2019 Marathon Training Day 1: Importance of Proper Warm-up

June 6 sunrise medium version

”Dreams and dedication are a powerful combination” – William Longgood

Today, I officially kicked off my marathon training for 2019 with my goal to break 3 hours.  However, as I mentioned in yesterday’s post, I am also going to enjoy the journey and enjoy my training runs!

No matter what your goal, whether it is your first marathon, or to set a new time goal, building an aerobic base and working on running mechanics early on is important. Also, it is important to perform a dynamic warm-up (see today’s tip below, which includes a video with a dynamic warm-up you can perform). I alternate between the warm-up in the video and the warm-up that I did today. The warm-up I did today consisted of the following:

  • Leg swings forward and back with bent knee: I bent my knee as I lifted my leg forward and then lengthened it as I extended my leg behind me. Be sure to keep your pelvis stable. I performed 10 repetitions on each leg
  • Leg swings forward and back with straight leg: Similar to the leg swings above, but with the leg straight, instead of bent at the knee
  • Leg swings side-to-side across the body with straight leg: Similar to leg swings forward and back, except now swinging the leg across the body and in front of the other leg. I performed 10 repetitions for each leg.
  • Leg swings side-to-side across the body with bent leg (at the knee): Similar to the leg swings side-to-side above, except bend at the knee
  • Front lunges (stepping forward with one leg, 3-5 repetitions for each leg)
  • Lunges at a 45 degree angle in front (3-5 repetitions for each leg)
  • Side lunges (stepping to the side with one leg, 3-5 repetitions for each leg)
  • Lunges at a 45 degree in back (3-5 repetitions for each leg)
  • Back lunges (stepping straight back with one leg, 3-5 repetitions for each leg)

Today’s run was at an easy pace, in a relatively flat area. I ran for about 32 minutes. Depending on your fitness level and last time you ran, you may want to start with 20 (beginners) – 40 (more experienced runners) minutes. Just keep the pace easy!  I have a long time before my marathon, so I have plenty of time to build up my speed. And don’t worry if the pace is not even close to your goal pace for your next marathon. My pace certainly wasn’t for this run. Enjoy the run and the sights and sounds around you. Hopefully they are enjoyable. J It certainly was enjoyable run for me!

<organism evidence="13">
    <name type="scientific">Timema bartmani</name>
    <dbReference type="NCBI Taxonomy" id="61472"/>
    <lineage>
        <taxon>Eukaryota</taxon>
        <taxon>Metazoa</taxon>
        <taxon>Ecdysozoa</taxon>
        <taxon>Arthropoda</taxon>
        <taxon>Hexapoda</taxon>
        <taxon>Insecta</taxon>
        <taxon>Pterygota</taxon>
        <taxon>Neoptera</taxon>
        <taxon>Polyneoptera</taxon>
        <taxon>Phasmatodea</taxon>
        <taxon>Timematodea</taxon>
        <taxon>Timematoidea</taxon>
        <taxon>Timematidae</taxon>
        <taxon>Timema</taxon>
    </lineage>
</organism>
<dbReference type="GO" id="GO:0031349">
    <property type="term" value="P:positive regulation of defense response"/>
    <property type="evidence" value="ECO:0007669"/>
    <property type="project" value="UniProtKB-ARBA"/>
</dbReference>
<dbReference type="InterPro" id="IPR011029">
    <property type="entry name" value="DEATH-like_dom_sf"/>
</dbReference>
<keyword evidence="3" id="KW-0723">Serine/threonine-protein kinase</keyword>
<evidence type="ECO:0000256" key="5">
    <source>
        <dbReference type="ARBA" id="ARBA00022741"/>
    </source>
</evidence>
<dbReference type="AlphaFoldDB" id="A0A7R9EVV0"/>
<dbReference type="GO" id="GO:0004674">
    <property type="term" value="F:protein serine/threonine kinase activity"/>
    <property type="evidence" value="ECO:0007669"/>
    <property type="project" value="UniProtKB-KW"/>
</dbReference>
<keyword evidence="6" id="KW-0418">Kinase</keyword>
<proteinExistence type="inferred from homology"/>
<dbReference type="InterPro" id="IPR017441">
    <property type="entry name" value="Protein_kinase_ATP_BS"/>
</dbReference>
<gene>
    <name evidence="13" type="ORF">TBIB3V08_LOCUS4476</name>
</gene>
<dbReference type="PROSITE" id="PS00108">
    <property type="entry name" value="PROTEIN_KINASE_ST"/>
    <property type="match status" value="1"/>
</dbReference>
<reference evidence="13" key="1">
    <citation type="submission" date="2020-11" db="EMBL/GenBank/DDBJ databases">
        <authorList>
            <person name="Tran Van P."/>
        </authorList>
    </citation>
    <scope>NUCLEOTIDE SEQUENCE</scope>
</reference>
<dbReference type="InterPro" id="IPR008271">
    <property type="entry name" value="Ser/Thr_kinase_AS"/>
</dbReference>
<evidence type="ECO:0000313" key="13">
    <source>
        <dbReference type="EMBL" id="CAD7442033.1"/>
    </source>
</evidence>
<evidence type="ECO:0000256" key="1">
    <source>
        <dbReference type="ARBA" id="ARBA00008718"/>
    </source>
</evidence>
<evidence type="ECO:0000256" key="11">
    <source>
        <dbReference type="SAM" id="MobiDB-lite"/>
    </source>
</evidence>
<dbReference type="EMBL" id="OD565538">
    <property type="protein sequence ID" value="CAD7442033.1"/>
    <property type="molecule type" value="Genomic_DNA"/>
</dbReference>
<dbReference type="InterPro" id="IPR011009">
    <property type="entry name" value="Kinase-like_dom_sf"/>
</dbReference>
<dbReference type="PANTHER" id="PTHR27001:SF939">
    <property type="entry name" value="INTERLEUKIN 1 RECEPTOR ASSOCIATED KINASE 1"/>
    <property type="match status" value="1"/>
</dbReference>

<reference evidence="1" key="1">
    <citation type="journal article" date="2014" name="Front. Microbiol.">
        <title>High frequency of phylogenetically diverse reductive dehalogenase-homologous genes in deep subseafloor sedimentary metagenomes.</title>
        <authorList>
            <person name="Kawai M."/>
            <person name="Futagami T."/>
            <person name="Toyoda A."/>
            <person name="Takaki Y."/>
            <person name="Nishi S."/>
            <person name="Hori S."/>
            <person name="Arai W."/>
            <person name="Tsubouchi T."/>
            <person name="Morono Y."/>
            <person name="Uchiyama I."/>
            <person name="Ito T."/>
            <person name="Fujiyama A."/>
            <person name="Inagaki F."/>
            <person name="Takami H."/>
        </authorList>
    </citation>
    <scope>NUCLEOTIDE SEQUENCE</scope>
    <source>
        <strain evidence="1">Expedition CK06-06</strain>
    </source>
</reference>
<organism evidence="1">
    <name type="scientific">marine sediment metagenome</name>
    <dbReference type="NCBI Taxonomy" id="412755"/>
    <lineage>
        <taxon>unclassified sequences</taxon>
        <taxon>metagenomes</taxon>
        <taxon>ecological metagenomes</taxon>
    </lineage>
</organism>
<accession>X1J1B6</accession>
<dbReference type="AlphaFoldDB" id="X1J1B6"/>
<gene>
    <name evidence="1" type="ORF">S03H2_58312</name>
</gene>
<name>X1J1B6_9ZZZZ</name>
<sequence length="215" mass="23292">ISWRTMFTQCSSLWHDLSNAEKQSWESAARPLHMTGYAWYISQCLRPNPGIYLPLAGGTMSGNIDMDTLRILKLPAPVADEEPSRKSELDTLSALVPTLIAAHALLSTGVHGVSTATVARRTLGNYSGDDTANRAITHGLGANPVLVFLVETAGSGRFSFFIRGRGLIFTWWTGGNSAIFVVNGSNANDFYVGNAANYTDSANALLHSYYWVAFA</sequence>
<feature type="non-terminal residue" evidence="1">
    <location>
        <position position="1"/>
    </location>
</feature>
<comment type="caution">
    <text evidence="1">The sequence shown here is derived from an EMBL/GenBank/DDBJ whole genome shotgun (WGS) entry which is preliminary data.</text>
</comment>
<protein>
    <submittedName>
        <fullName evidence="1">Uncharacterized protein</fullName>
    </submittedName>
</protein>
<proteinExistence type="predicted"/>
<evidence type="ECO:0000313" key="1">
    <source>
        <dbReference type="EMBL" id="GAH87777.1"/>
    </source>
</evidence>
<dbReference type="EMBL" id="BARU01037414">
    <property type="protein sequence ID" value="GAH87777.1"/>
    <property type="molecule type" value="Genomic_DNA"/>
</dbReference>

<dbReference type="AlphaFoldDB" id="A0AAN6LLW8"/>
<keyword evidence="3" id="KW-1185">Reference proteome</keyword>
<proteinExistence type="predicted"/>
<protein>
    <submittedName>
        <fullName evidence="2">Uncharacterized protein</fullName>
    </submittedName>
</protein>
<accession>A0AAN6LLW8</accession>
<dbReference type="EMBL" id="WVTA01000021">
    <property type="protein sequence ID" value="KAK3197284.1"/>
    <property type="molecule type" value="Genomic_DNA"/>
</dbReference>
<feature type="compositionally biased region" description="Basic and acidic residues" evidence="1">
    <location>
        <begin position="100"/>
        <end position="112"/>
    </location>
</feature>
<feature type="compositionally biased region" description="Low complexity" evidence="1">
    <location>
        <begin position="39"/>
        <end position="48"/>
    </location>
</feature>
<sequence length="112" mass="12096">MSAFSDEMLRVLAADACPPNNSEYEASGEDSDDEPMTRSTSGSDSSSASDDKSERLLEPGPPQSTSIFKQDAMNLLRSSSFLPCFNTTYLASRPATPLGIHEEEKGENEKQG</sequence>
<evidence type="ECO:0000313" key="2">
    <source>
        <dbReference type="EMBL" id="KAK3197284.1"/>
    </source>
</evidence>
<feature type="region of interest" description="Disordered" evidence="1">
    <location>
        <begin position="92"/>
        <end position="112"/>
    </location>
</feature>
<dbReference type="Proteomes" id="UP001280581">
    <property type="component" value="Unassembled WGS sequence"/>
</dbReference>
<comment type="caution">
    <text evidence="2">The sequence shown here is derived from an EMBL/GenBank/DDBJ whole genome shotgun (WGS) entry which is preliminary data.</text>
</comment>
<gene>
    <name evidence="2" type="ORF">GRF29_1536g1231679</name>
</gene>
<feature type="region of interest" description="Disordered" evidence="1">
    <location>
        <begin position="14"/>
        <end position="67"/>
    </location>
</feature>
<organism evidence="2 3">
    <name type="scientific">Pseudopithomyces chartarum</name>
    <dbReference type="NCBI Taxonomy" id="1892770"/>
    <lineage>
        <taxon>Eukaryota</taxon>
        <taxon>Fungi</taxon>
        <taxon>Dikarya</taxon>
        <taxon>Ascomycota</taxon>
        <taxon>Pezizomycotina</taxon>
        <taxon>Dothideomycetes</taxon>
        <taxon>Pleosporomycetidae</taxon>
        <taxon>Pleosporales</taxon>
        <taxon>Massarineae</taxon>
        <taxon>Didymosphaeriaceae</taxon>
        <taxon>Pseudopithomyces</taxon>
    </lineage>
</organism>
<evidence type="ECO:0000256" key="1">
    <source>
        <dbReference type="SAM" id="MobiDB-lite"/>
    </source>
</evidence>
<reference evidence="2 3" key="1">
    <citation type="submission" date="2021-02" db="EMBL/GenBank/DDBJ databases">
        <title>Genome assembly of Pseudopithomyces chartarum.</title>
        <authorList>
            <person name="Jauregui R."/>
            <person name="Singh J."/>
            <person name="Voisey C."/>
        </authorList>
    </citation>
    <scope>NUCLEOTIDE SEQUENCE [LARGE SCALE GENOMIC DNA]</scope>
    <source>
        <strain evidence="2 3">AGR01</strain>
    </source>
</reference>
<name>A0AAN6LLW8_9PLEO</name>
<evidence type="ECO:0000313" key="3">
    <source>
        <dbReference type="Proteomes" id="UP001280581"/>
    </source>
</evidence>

After my run, I did the following strengthening exercises for about 10 minutes:

  • Leg swings forward and back (10 repetitions for each leg, both straight and bent leg)
  • Leg swings side-to-side (10 repetitions of each for each leg, both bent and straight leg)
  • Single-leg stand (~30 seconds on each leg)
  • Prone planks (~30 seconds)
  • Side planks (~20 seconds on each side)
  • Supine planks (~15 seconds)
  • Clamshells (15 repetitions on each side)
  • Quadrupeds (10 repetitions on each side)
  • Double leg hip bridges (10 repetitions)
  • Toe yoga (10 repetitions for each foot)
  • Fire hydrants (5 repetitions on each side)
  • Knee circles forward (5 repetitions for each leg)
  • Knee circles backward (5 repetitions for each leg)
  • Single-leg balance (~20 seconds on each leg)

After this I did about 10 minutes of foam rolling.  I focused on the hip flexors and quadriceps, as well as hamstrings and calves, which are areas commonly tight in runners, including me.

I will go into more detail on these in future posts. So stay tuned…

Recommendation: Perform the dynamic warmup included in the video posted below, or perform the dynamic warm-up that I mentioned above. This may take you 10-15 minutes if you are just getting used to the exercises, but take the time now to begin learning and doing them. After the dynamic warm-up, perform a 20-40 minute run at an easy pace, in as flat an area as possible. You may perform the exercises I have listed above, if you are familiar with them and can perform them properly. If not, I will provide instruction on them in future posts. I highly recommend a cool-down with foam rolling, static stretching, or active isolated stretching. At a minimum do some static stretching, as I will be discussing cool-down in more depth in a future post.

Tip for the Day: A dynamic warm-up is a must before all of your runs to begin activating those muscles important for running. Some of the injuries that occur in runners can be attributed to not performing a dynamic warm-up. So, don’t let injuries prevent you from achieving your running goals, take 5-10 minutes and perform a dynamic warm-up. This is as important for you as the run itself.

Dynamic warm-ups, which involve motion, have been found in research studies, to be much more effective in facilitating engaging the appropriate muscles for running than static stretching or no warm-up at all.  Thus, these muscles will immediately support your running and make you more efficient and effective, while reducing your risk of soreness and injury.  Here is one of the dynamic warm-ups that I typically use:



Please feel free to contact me if you have any questions, or if I can help in any way.

Be your best self today


Your friend and coach.


Share this: Share on FacebookShare on Google+Tweet about this on TwitterShare on LinkedIn

Leave a Reply

Your email address will not be published. Required fields are marked *